Funding restored for independent specialist residential college

Michael* is 21 years old. He has severe disabilities as a result of negligent medical treatment at birth. Michael spent all of his time in education supported by a Statement of Special Educational Needs and, later, a Learning Difficulty Assessment. Michael has always attended a specialist school and college.

Michael’s special educational needs and disabilities are;

“…a range of complicated difficulties…complex speech and language communication difficulties with associated moderate learning difficulties…chronic tic disorder, Attention Deficit Hyper-activity Disorder, Oppositional Defiance Disorder, feature of an obsessive compulsive disorder matched with learning difficulties…visual difficulties...difficulties with his fine and gross motor skills and sensory processing difficulties…severe working memory difficulties and…auditory memory difficulties”.

Michael’s parents support him in all decisions because of his significant special educational needs and disabilities. Michael also has a financial deputy, appointed by the Court of Protection.

At 18 his local authority placed Michael in an independent specialist residential college. This was to help Michael develop independent living skills, develop his ability to engage with the community and to gain qualifications that he was interested in.

After turning 20, the local authority began the process of converting Michael’s Learning Difficulty Assessment to an Education Health and Care Plan. During that process, and without prior consultation, the local authority informed Michael’s parents that it would cease funding his placement at the independent specialist residential college.

Michael’s parents were gravely concerned and sought our assistance with the preparation of his Education, Health and Care Plan.

We made contact with the local authority. We highlighted that a decision about placement could not be taken before the local authority had assessed Michael’s needs, or sought his, or his parents’, views.

The local authority retracted the comment and prepared a draft Education, Health and Care Plan. The only advice that the local authority sought was from an independent expert that Michael’s parents had decided to commission.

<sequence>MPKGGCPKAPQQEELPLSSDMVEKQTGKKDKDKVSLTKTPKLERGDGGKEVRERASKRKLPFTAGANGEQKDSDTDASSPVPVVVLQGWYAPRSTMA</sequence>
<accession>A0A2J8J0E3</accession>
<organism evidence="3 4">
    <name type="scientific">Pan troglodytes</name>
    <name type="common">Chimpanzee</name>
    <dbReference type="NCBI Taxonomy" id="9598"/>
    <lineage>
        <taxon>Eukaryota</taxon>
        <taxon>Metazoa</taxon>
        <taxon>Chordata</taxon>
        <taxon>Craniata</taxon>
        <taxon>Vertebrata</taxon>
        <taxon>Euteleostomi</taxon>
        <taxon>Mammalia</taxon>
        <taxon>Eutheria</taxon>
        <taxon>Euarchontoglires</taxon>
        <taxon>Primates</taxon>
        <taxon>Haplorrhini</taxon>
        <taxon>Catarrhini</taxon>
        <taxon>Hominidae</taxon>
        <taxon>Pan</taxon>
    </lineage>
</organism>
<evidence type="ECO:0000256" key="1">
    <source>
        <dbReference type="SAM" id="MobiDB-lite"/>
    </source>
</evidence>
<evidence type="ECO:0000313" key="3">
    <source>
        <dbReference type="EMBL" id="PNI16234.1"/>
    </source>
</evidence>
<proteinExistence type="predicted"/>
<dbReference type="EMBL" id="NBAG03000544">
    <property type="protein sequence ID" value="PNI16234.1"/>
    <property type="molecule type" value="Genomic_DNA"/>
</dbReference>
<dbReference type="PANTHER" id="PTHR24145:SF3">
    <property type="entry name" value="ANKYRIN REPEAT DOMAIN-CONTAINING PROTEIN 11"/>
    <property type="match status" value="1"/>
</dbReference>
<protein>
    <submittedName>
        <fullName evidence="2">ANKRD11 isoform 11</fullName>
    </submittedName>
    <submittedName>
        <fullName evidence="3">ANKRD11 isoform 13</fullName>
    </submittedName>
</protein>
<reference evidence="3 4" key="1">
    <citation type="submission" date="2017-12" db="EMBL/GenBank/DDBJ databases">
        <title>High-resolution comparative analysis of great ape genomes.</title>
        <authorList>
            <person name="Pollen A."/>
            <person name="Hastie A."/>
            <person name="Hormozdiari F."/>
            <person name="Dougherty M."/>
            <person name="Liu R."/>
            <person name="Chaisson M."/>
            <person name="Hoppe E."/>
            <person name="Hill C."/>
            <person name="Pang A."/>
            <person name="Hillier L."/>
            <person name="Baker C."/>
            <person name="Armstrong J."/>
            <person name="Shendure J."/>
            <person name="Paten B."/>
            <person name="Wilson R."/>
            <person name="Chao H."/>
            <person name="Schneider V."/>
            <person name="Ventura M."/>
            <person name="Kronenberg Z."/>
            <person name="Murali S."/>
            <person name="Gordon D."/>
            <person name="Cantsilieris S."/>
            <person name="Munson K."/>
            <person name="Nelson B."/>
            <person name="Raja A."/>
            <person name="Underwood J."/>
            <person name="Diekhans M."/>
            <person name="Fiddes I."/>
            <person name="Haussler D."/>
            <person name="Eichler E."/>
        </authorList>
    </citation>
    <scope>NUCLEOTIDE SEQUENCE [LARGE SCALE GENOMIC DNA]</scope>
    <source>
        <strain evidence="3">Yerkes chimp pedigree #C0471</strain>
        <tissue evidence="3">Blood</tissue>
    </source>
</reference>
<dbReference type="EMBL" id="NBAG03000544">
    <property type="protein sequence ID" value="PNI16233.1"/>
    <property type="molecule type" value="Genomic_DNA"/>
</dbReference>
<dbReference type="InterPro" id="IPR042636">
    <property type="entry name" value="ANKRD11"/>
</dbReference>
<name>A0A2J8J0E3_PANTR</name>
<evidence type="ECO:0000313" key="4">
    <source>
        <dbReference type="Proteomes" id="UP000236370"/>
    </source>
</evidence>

The local authority accepted all of the independent expert’s advice about Michael’s needs. However, the local authority did not accept any of the advice about the specialist provision, or residential placement, that Michael needed. This was despite the local authority having no other advice to rely on.

The local authority eventually issued a final Education, Health and Care Plan several weeks late. It named a maintained mainstream college with no residential provision. The college could not help Michael complete the courses and qualifications that he had started at the independent residential college.

We helped Michael’s parents start an appeal with the Special Educational Needs and Disability Tribunal. The appeal was about the special educational provision in the Education, Health and Care Plan and the placement named.

We secured specialist advice about Michael’s mental capacity to ensure that his parents could appeal on his behalf. This was following our leading precedent case of Hillingdon v WW.

Shortly before the final hearing, the local authority offered to settle the appeal and agreed to restore funding so that Michael could stay at the independent specialist residential college. This was a huge relief to his family as it meant that Michael did not lose any time at the college. Fees for the independent specialist residential college were around £80,000 a year.

Michael’s father said:

"Boyes Turner, dealt with our case very professionally. Laxmi Patel and the team worked on our behalf and conducted the case with the necessary speed and skill to get the case resolved in our favour. Excellent!!"

I am so happy at the outcome, I don't think we would have had such a comprehensive service from any other law firm, and you took the worry away...I do not regret a single second of the whole process, apart from the bit before you got involved. 

James' mother, Boyes Turner client

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